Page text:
In addition to the data on the above path, data on a path which inputs data from the input terminal 103 and outputs it from the output terminal 143, or that on a path which inputs data from the input terminal 104 and outputs it from the output terminal 144 may be used as the data to be commonly added or subtracted. This is because the three AC coefficients are equivalent to each other, and a method applicable to a certain AC coefficient can be applied to either of the remaining two AC coefficients. It is redundant to describe application examples to the remaining two AC coefficients in this specification, and a description thereof will not be given.

FIG. 16 shows the first modification of the third embodiment.

In the arrangement of FIG. 16, the sign inverter 108 is moved to the input side in the arrangement of FIG. 15.

Referring to FIG. 16, reference numerals 944 to 946 respectively denote one subtractor and two adders which form the first calculation unit group 1001. Reference numerals 954 to 956 respectively denote one adder and two subtractors which are arranged on the second path and form the second calculation unit group 1002. Reference numerals 964 to 966 respectively denote one subtractor and two adders which form the third calculation unit group 1003. As for other components, the same reference numerals denote components having functions common to those in FIG. 15, and a repetitive description thereof will not be made.

The relationship between FIGS. 15 and 16 is just the same as that between FIGS. 2 and 4. Hence, the round processes for the output transform coefficients in FIG. 16 are contradictory to those in FIG. 15. As can be understood from the above description, since there are one rounded-up transform coefficient and three truncated transform coefficients, these transform coefficients become lossless transform coefficients.

The embodiments and their modifications have been explained.

As described in reference 1 presented previously, the lossless DCT transforms can be efficiently implemented using the lossless-Hadamard transforms. The lossless DCT transforms can be implemented more efficiently using the lossless-Hadamard transforms according to this embodiment.

When the lossless DCT transform coefficients are quantized and entropy-encoded, lossy encoding compatible to JPEG can be implemented. When those transform coefficients are encoded without quantization, lossless encoding can be literally implemented.

That is, the same transform processing can seamlessly switch lossy encoding and lossless encoding depending on the presence/absence of quantization processing. When transform coefficients are encoded without quantization, if they undergo a lossless inverse transform upon decoding, original image data can be perfectly reclaimed. When encoded transform coefficients undergo general DCT inverse transform processing in place of lossless inverse transform processing, image data close to original data can be reclaimed.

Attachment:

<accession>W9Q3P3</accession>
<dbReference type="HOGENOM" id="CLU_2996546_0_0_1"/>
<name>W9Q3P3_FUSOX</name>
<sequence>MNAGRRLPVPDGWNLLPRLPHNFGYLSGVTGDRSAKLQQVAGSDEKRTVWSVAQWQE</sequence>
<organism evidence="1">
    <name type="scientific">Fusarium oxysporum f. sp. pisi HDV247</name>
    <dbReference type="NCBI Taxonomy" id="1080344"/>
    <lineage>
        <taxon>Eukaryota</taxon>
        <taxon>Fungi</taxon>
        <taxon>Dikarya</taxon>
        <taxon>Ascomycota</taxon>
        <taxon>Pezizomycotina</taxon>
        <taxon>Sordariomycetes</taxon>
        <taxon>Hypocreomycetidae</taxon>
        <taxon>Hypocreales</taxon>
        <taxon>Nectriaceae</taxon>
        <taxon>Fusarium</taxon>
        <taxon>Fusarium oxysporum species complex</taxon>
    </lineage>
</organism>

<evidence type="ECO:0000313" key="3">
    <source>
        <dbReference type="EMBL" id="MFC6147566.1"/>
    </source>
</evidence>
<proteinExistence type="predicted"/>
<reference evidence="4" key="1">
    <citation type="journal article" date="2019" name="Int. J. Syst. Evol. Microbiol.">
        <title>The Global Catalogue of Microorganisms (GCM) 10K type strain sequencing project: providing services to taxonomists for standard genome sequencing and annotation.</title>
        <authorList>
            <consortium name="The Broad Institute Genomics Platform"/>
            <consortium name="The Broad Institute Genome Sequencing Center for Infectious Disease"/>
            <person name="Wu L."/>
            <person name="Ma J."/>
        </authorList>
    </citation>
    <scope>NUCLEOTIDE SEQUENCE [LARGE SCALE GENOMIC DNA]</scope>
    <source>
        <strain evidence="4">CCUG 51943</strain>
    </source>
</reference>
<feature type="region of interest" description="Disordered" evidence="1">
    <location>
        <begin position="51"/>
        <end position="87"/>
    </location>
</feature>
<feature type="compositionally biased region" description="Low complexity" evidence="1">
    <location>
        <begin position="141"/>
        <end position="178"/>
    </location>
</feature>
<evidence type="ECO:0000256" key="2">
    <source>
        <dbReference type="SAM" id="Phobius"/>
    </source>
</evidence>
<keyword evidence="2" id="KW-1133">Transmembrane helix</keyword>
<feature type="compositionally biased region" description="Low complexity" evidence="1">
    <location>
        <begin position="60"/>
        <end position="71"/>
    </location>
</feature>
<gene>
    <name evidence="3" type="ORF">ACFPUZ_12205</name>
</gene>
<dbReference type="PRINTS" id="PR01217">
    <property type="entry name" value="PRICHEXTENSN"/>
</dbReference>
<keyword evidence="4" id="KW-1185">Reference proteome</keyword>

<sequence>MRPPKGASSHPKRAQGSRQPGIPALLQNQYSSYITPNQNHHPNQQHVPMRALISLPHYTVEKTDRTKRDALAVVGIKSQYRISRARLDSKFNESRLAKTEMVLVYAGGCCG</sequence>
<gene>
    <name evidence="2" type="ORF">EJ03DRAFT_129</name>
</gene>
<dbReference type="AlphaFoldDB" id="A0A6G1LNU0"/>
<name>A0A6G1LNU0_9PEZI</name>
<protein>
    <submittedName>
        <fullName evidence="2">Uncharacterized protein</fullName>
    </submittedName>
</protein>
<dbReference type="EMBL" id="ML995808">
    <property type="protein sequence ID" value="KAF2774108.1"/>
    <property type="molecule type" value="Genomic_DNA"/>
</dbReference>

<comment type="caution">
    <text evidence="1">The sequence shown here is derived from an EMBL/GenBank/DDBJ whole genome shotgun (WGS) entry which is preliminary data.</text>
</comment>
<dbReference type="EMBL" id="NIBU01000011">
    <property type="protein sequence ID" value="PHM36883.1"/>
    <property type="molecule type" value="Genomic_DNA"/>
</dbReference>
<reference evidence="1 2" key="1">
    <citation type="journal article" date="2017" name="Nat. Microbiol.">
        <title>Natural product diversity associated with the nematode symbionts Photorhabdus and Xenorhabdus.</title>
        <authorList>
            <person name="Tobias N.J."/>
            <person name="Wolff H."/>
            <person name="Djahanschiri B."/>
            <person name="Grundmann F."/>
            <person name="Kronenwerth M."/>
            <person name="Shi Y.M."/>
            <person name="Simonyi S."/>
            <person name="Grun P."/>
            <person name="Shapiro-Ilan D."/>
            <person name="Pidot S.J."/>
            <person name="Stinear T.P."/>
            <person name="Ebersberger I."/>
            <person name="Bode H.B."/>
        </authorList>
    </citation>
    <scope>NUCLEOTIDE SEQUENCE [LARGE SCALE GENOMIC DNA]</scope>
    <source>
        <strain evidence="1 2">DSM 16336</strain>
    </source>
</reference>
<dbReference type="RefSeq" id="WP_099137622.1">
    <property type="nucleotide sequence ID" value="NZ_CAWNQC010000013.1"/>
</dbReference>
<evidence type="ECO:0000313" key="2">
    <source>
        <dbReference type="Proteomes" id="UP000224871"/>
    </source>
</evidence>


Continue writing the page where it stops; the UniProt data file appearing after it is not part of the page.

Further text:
In the present invention, an integer is consistently used as each input data. However, fixed-floating point data may be obviously used as the input data.

When input data having n bits as a fractional part undergoes lossless transform processing based on the present invention, a lossless transform coefficient also becomes data having n bits as a fractional part.

The position of the decimal point is a problem of data interpretation, and is not particularly limited as long as the decimal point is similarly moved between input and output data.

While the present invention has been described with reference to exemplary embodiments, it is to be understood that the invention is not limited to the disclosed exemplary embodiments. The scope of the following claims is to be accorded the broadest interpretation so as to encompass all such modifications and equivalent structures and functions.

This application claims the benefit of Japanese Patent Application No. 2007-294881 filed on Nov. 13, 2007, which is hereby incorporated by reference herein in its entirety.

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Referenced by
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CN101841711A *Apr 17, 2010Sep 22, 2010上海交通大学Inverse quantization device for video decoding and implementation method thereof
Classifications
U.S. Classification382/281
International ClassificationG06K9/36
Cooperative ClassificationG06F17/145, H04N19/00775
European ClassificationG06F17/14H, H04N7/30
Legal Events
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Jan 22, 2009ASAssignment
Owner name: CANON KABUSHIKI KAISHA, JAPAN
Free format text: ASSIGNMENT OF ASSIGNORS INTEREST;ASSIGNOR:NAKAYAMA, TADAYOSHI;REEL/FRAME:022135/0679
Effective date: 20081021